- Audible Audiobook
- Listening Length: 7 hours and 6 minutes
- Program Type: Audiobook
- Version: Unabridged
- Publisher: Random House Audiobooks
- Audible.com Release Date: April 12, 2018
- Language: English
- ASIN: B07BFGMP37
- Amazon Best Sellers Rank:
How Women Rise
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Sally Helgesen’s book, The Female Advantage, was read in 1996, my first year as an entrepreneurial organizational development specialist. I had not read many, if any leadership books penned by women in the ten years that preceded Sally’s book, and the title intrigued me. I read Marshall’s book, What Got You Here Won’t Get You There, in 2007; it was so good that I purchased Triggers shortly after it was published. That book helped me significantly with changing a number of interpersonal behaviors, which I still have to monitor.
Leadership, the development of individuals and teams toward their perpetual effectiveness and performance potentials, is obviously not a one-gender issue. Most large organizations in the 1960s through 1980s thought so, as the management teams were predominantly male-oriented. As a soft-skills, content developer and classroom facilitator/trainer, I wanted to utilize every possible concept, resource, and idea that would resonate with learners and empower them to help their direct reports become confident, self-motivated, task-effective performers.
I would say that How Women Rise is a solidly reliable resource for helping others, not just women, identify, then deal with the habits/default behaviors that might currently be holding them back. The book is VERY interesting!! While I chose to read the book sequentially, another reader might choose to review the twelve habits that block effectiveness, then investigate the few habit-chapters that seem to be most like them.
The case study examples given in the book are specific, concise, and illustrate how the individuals are initially and negatively impacted by their then current blind spots. The individuals share how their less-than-effective performances impacted their relationships with their bosses and show how they eventually chose to respond more effectively to overcome those situations and significantly improve those relationships, gaining confidence and performance-momentum in the process.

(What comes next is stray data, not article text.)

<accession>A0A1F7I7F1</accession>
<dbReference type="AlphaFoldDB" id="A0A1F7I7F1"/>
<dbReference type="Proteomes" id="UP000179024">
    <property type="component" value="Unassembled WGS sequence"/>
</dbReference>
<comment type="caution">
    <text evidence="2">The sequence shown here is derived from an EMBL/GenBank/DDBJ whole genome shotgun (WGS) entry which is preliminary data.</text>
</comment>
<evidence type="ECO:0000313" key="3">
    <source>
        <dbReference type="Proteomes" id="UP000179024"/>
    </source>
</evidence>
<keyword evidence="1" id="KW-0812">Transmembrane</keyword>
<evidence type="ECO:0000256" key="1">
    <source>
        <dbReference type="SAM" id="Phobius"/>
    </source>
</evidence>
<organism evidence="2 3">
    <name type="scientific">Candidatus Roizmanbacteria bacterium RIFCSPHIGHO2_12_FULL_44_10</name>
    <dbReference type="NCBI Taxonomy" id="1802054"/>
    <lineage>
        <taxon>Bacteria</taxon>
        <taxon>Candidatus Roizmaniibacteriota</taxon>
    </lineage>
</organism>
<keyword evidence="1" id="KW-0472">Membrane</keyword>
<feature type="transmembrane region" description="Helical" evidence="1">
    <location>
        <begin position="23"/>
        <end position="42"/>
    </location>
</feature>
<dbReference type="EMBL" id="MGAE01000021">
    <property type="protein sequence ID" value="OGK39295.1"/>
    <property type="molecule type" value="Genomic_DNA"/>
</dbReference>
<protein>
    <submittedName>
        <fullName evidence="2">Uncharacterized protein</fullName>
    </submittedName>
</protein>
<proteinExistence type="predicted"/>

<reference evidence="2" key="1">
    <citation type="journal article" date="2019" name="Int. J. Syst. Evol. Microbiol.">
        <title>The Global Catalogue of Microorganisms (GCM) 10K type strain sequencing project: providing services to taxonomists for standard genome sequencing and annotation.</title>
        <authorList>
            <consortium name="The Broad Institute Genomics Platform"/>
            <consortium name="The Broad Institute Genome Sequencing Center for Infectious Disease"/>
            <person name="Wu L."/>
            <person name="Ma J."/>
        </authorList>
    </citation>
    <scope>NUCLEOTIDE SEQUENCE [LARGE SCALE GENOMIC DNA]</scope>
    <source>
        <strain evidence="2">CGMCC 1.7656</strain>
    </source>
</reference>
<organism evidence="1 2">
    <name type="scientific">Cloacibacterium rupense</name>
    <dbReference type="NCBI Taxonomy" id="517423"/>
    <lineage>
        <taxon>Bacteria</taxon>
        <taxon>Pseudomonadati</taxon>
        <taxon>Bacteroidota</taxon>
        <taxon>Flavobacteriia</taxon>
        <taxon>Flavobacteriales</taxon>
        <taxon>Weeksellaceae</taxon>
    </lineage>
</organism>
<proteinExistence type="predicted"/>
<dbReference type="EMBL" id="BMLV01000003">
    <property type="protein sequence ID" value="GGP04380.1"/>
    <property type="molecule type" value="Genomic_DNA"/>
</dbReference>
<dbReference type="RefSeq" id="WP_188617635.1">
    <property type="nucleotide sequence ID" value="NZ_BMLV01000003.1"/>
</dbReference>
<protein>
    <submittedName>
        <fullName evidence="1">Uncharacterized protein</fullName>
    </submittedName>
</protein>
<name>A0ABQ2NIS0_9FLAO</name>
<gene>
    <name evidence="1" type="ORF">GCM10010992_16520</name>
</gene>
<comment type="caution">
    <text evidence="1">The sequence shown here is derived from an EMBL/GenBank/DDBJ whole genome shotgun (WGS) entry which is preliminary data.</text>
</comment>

Before I typed this line, I went back into the book and read habit 11, Ruminating. Ruminators live in the past, and they are the predominant Kierseyian temperament (SJ) in organizations. They dwell on the past, trying to mentally improve what (or who) went wrong. The authors do an noteworthy job of explaining how rumination is a waste of time and energy, and they offer solid suggestions for helping move beyond it! The same holds true for each of the other eleven habit-chapters.
This book would seem appropriate for use in undergraduate programs of all types. Why not identify and address habits that are probably already at work, as one approaches his or her studies, life, etc.?
Finally, personality type theory suggests that Thinkers make their decisions objectively, based upon logic, facts, and truth, while Feelers make their decisions subjectively, based upon values and impact upon people. Two-thirds of the men are Thinkers, and one-third are Feelers. Two-thirds of the women are Feelers, and one-third are Thinkers. I am one of those men who makes feelings-base decisions.
So, we have women who think like a man, and we have men who feel/make decisions like a woman. This may at least one reason why How Women Rise resonated with me. Kudos to Sally and Marshall for their most productive effort; it certainly fills a void that has been sorely needed!
For example, the authors point out that many women fail to promote their achievements whereas men are more assertive about self-promotion. In a perfect world, good work would speak for itself. In reality, good work often goes unnoticed. To help women overcome the tendency not to promote their good work, the authors provide helpful advice about how to go about it without becoming a shameless self-promoter. A few of the other counter-productive and frequently unrecognized habits they address include the tendency to ruminate rather than let go and move on, “too much” (words, emotion and disclosure), and failing to enlist allies from day one.
Read the book. You’ll be glad you did. I’ve purchased copies for both of my daughters and I’m confident they will be more effective, and more likely to rise in their vocations, after reading it.
Michael Lee Stallard, Author of "Connection Culture: The Competitive Advantage of Shared Identity, Empathy, and Understanding at Work" and "Fired Up or Burned Out: How to Reignite Your Team's Passion, Creativity, and Productivity."